To use a rock 'n' roll analogy, saxophonist Tony Malaby is the Mick Jagger to Joe Lovano's Paul McCartney. It's not that anyone has to choose sides, but if the classic Paul Motian band (featuring Lovano) was The Beatles, then Malaby's Paloma Recio quartet is the Rolling Stones.
Without having to choose sides, Paloma Recioor "Loud Dove"has recorded an instant masterpiece of modern music on this self-titled disc.
Malaby, a regular in New York's jazz circles, has garnered a solid reputation in bands like Charlie Haden's Liberation Orchestra, Paul Motian's Electric Bebop Band, Satoko Fujiis big bands and Mark Helias' projects. He has released several critically acclaimed discs of his own, including Warblepeck (Songlines, 2008), Sabino (Arabesque, 2004) and Twice Told Tales (DIW, 2003) with Louie Belogenis. Last year's Life Between (Clean Feed, 2008), led by his wife Angelica Sanchez with Marc Ducret, Drew Gress and Clifford Allen, was noted as one of the best releases of the year on many lists.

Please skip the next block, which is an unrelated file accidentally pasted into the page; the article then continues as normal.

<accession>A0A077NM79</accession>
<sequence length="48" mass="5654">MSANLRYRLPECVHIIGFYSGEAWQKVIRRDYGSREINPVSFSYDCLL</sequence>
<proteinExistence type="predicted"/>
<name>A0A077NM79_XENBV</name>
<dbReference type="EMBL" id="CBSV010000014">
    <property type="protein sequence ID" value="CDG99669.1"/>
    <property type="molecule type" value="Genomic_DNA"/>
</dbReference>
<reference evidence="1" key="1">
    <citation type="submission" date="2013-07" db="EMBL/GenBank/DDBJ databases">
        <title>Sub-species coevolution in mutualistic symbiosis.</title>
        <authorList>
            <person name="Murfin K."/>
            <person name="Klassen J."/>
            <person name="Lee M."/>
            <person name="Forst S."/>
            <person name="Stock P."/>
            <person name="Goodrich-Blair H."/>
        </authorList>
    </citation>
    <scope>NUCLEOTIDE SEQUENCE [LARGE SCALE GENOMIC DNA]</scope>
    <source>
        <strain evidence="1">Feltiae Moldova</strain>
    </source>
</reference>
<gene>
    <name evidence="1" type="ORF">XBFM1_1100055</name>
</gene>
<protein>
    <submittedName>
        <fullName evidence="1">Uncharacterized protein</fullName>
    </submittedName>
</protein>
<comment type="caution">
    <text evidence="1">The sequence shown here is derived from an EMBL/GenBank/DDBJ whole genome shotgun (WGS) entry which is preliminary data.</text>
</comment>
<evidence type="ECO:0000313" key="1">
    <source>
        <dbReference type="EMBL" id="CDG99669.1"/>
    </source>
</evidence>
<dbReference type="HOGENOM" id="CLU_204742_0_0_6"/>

This disc is a well-balanced collection of improvisations sculpted from Malaby's ideas, which he describes as "graphic scores" as opposed to notated events. Unquestionably, that open approach requires a considerate band, and Malaby has assembled one here. With guitarist Ben Monder, bassist Eivind Opsvik and drummer Nasheet Waits, the music opens into multiple possibilities.
The West African groove of the opener "Obambo" exemplifies the concept, with waves of energy and rhythms that pass over each other. The music unfolds less as composition and more as flow and improvisation. The job of keeping the music on track is not the sole duty of any one player; it is a group mission. The mellow lyricism of "Lucedes" gives way to the semi-liquid nature of "Alechinsky," with Malaby slurring notes all over the invocation. Waits then pumps the piece up with his maniacal beat, making the tension and release quite invigorating. Same with the inspired "Loud Dove," an outward-pointed composition that gives both Malaby and Monder time to flex some muscle. Both artists are coaxed (seemingly prodded) along by Opsvik and Waits. "Loud Dove" segues into the final two tracks, "Third Mystery" and "Musica Callada," by composer Federico Mompuo, making them into a three-part series.
With this powerful release by Malaby, it will be hard to think, "I can't get no satisfaction."
Personnel: Tony Malaby: tenor saxophone; Ben Monder: electric guitar; Eivind Opsvik: bass; Nasheet